Blogger finds basic security flaw in UK Parliament’s website

The UK Parliament's website contained basic flaws that left it vulnerable to hacking, a computer blogger has revealed

The official website of the UK Parliament contained basic flaws that left it vulnerable to hacking, according to computer blogger Terence Eden.

Exploiting a well-known vulnerability – that has now been closed – allowed hackers to use the site’s search engine to manipulate the web page.

For example, the search function could be exploited using cross-site scripting (XSS) to add text, images and video to the page and even run JavaScript, Eden wrote in a blog post.

Even though the Chrome browser strips out any JavaScript, he noted that attackers could still run convincing adverts or direct people to install malware, or a whole host of “other nasty things”.

“Because the domain is it carries with it a significant level of trust. Using XSS a spammer can place an HTML5 video selling their wares with an apparent Parliamentary endorsement. They can add links, images, sound - everything they need for a scam,” said Eden.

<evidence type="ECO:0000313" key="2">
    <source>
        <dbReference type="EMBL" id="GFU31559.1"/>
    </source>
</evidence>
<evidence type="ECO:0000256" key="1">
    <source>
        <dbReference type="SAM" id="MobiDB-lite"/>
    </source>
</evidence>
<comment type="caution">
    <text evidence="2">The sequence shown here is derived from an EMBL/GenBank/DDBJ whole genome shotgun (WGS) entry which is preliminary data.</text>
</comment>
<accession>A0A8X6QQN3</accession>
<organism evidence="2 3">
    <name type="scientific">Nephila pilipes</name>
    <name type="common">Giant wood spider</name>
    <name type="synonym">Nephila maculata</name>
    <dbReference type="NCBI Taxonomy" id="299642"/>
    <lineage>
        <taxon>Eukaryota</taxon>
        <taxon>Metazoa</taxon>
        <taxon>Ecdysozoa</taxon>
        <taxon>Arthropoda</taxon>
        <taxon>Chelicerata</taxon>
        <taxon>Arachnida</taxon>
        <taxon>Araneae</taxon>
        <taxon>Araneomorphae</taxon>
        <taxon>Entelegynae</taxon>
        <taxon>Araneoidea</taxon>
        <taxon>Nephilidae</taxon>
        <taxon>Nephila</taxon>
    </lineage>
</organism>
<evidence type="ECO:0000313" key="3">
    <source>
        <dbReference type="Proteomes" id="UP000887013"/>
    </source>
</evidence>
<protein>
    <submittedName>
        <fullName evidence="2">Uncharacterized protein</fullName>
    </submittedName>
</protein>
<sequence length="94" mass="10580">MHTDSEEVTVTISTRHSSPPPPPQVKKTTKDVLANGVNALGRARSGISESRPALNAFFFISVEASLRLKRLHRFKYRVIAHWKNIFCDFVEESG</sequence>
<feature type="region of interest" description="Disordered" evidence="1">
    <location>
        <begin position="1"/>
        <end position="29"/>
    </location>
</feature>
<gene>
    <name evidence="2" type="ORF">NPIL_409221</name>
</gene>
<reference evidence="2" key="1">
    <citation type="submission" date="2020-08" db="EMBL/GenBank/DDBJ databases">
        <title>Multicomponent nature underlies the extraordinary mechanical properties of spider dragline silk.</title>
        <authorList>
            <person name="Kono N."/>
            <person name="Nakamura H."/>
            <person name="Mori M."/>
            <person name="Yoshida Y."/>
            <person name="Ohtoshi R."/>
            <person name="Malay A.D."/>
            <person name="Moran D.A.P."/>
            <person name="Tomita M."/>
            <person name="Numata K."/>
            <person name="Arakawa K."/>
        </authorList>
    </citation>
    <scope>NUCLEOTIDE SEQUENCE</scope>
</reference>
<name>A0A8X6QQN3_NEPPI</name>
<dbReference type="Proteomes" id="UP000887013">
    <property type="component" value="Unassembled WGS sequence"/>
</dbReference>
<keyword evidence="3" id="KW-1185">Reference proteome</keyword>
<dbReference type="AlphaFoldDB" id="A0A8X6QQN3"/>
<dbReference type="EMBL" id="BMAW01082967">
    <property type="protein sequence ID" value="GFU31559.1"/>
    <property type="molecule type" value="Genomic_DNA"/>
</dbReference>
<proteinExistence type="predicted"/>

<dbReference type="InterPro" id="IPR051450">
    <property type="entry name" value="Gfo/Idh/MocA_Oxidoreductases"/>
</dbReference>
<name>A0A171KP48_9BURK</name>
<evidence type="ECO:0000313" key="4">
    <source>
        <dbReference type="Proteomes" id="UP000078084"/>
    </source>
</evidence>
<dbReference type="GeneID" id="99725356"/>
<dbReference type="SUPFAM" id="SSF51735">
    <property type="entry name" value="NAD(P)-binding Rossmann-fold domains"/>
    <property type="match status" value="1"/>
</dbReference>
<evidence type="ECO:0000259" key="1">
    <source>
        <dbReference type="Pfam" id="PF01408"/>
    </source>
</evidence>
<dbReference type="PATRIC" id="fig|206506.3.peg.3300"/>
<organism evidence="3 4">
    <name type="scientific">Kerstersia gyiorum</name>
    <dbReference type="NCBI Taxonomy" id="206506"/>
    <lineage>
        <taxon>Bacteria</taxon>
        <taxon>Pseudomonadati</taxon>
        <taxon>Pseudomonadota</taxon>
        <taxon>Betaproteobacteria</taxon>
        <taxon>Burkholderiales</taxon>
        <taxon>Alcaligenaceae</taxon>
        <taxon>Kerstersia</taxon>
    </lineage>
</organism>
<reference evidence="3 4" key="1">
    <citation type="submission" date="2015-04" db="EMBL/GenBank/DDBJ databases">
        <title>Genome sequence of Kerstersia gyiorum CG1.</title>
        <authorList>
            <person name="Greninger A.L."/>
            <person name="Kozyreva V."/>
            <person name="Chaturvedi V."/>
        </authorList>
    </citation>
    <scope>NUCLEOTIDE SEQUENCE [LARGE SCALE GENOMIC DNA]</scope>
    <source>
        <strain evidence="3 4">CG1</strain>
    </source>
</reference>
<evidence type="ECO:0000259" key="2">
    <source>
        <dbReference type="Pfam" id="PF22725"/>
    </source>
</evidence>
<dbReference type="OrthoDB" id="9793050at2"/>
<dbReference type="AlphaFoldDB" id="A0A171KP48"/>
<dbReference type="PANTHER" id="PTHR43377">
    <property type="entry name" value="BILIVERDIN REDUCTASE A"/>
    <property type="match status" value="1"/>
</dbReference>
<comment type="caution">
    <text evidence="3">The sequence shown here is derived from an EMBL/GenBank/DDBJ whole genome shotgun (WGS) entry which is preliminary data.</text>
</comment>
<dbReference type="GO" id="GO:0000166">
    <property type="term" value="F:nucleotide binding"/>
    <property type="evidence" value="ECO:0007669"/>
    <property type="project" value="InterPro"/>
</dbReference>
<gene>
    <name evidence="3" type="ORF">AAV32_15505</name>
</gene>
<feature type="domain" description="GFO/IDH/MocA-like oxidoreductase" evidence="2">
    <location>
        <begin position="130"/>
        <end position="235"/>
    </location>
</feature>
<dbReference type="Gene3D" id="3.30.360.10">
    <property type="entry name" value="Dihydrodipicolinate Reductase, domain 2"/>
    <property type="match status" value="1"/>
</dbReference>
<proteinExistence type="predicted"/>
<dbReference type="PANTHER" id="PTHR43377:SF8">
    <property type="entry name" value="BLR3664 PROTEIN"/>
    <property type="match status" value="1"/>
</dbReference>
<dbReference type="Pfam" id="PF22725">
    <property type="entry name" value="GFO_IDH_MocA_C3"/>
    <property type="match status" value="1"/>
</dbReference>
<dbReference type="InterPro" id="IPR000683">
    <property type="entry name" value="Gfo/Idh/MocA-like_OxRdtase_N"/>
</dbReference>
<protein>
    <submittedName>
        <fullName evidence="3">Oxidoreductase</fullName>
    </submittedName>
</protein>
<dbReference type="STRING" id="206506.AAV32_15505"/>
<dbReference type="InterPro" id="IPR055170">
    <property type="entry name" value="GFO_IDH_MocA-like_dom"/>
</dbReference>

Attackers could have even tricked MPs into revealing passwords by sending them a spoof email instructing them to carry out a password reset.

According to Eden, the blog post is the first in a series called Unsecured State, looking at the security of the UK government's web infrastructure.

He said the XSS flaw was disclosed to the UK Parliament on 7 February 2014. On 11 February they confirmed a fix had been put in place.

There is no known exploit of the vulnerability before it was fixed, according to the Telegraph.

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